For Mr Peter Uneklint, Trafikverket’s programme director for high-speed lines, while the uncertainty persists over financing and the final design speed, there is a consensus among all parties that some solution is required. Generally, he says politicians recognise that Sweden’s rail infrastructure was neglected for many years, which led to the current reliability problems caused by operating a saturated network, and that something has to be done.

For now, work is progressing on the different sections that make up the complete project. Feasibility studies are underway for the Jönköping - Malmö, and Linköping - Borås sections. However, the 160km East Link project from Järna to Linköping, which will include five new stations as well as more than 200km of bridges and 20km of tunnels, and the Gothenburg - Borås section, are more advanced.

From a group of 10 people working on the project four years ago, the East Link team has now expanded to around 140. Ms Anna Forslund, deputy project director, says Trafikverket has been developing land acquisition plans for the project since 2014 as well as the relevant Environment Impact Assessments. The transport administrator has awarded four consultancy contracts to Sweco, Cowi and Systra, WSP, and ÅF/Tyréns. In addition, it is also consulting with operators and maintainers of mature high-speed networks, including Spain, France, and Japan.

“It is important for us to get experience from those who have been running high-speed rail for a long time,” Forslund says. “We can extract knowledge. And while we don’t have any TSIs at the moment, we are finding that many of the questions and challenges we face are the same.”

Forslund adds that this work is taking place under the presumption that the network will be designed for 320km/h operation “until the government decides otherwise” at which point the plans will be revisited and updated, a situation which Uneklint admits could pose problems.

Under the draft National Transport Plan, construction of the East Link is due to start in 2020-2022 and railway planning should be completed in 2021. Trafikverket is also in the early stages of the land acquisition process, which along with legal documentation, will be completed in 2023.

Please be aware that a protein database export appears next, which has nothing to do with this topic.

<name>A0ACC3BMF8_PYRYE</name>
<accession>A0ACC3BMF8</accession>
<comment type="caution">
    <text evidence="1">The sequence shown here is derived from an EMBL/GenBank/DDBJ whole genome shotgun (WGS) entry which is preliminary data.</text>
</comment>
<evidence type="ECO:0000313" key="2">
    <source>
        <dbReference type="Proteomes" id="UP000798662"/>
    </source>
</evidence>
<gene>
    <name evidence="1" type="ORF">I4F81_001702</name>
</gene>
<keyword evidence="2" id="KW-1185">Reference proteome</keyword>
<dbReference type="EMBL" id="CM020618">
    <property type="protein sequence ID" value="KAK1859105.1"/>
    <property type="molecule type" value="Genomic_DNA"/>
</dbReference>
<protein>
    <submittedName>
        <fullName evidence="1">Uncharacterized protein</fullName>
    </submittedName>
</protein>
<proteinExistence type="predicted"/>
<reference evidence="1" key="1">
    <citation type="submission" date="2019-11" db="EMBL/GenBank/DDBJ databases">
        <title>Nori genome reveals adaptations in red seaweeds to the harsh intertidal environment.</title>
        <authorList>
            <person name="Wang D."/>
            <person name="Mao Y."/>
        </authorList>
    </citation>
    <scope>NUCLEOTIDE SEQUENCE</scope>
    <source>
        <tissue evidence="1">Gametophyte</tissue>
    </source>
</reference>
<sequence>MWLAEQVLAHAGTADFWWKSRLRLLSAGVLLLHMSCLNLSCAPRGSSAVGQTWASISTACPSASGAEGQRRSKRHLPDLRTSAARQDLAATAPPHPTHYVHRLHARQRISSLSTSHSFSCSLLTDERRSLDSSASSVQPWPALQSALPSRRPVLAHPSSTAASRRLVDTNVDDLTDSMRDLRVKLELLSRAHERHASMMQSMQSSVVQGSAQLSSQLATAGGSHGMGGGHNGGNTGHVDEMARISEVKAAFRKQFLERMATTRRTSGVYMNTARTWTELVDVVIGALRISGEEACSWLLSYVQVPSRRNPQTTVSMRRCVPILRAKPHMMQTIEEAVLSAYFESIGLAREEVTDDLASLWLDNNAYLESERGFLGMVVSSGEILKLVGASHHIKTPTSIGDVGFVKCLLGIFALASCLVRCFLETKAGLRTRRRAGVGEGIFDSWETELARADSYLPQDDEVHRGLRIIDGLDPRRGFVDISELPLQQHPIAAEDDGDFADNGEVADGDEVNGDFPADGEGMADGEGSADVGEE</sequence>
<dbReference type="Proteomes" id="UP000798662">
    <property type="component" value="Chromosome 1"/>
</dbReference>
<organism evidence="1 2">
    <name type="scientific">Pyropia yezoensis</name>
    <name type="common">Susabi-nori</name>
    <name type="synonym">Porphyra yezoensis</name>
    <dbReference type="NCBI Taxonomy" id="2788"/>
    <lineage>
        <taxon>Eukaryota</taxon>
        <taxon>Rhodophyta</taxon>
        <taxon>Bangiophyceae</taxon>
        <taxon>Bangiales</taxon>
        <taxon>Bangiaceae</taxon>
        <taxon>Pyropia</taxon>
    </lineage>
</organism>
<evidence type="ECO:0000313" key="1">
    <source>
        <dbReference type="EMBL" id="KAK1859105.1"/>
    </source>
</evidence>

“Land acquisition takes time so it is important to establish a good dialogue with stakeholders at an early stage,” Forslund says. “This is as important for them as it is for us. It is also important to do it carefully to show responsibility for the people that this is affecting.”

Work on the railway plan, environmental assessment study, and preliminary design documents is also underway for the 60km Gothenburg - Borås section, although the start of construction, which was previously slated for 2020 in the 2014-2025 plan, is now unknown. With the project only rated as tentative, there is hope that it will secure funds in the 2022 revision to the transport plan. However, the lack of a firm commitment following the work that has taken place, reflects frustrations with the overall project’s progress.

While the draft Transport Plan calls for the use of conventional ballasted track to reduce costs, Trafikverket is continuing to explore the possibility of using slab track, which would be a first for Sweden. Supplier dialogue meetings for the Gothenburg - Borås and East Link projects are scheduled for December 21-22 during which issues such as drainage, operation in winter conditions, noise, and future maintenance, will be discussed.

“We think that using slab track is a good idea for the high-speed system,” Uneklint says. “Maintenance costs are much lower, and when we weigh these against the investment costs, we will have a much lower lifecycle cost across the 120-year life span of the asset. We have looked at what other European countries have done, including Germany and Austria, which have used slab track, and France, Italy and Spain, which have used ballast, to look at their experiences and the costs of these projects.”

With Sweden new to high-speed, significant work is underway to develop and introduce technical standards for the new railway. Trafikverket is collaborating with Systra to develop design and technical standards for high-speed rail, and with Arup on standards for high-speed systems.

This lack of experience extends to the Swedish population. With 75,000-80,000 people expected to work on the project throughout its duration, more must be done to equip Swedes with the skills required.

Uneklint refers to Britain’s National College for High-Speed Rail and National Skills Academy Rail as examples of what Sweden might introduce. He says work is underway to address this challenge through consulting with relevant companies, and commencing a feasibility study to identify the optimal solution.

In particular, with high levels of unemployment among its growing immigrant population, Uneklint says the project might be one way of creating the jobs that Sweden badly needs for these newer members of its society.
“We need to do something to get them into the system,” he says.

The political ramifications for the project therefore stretch beyond whether the government is going to accept the lower operational speeds. One way or another, what promises to be the country’s biggest railway construction project since the establishment of its main line network in the 1850s will take a major step forward next year. Everyone involved is eagerly awaiting the government’s verdict.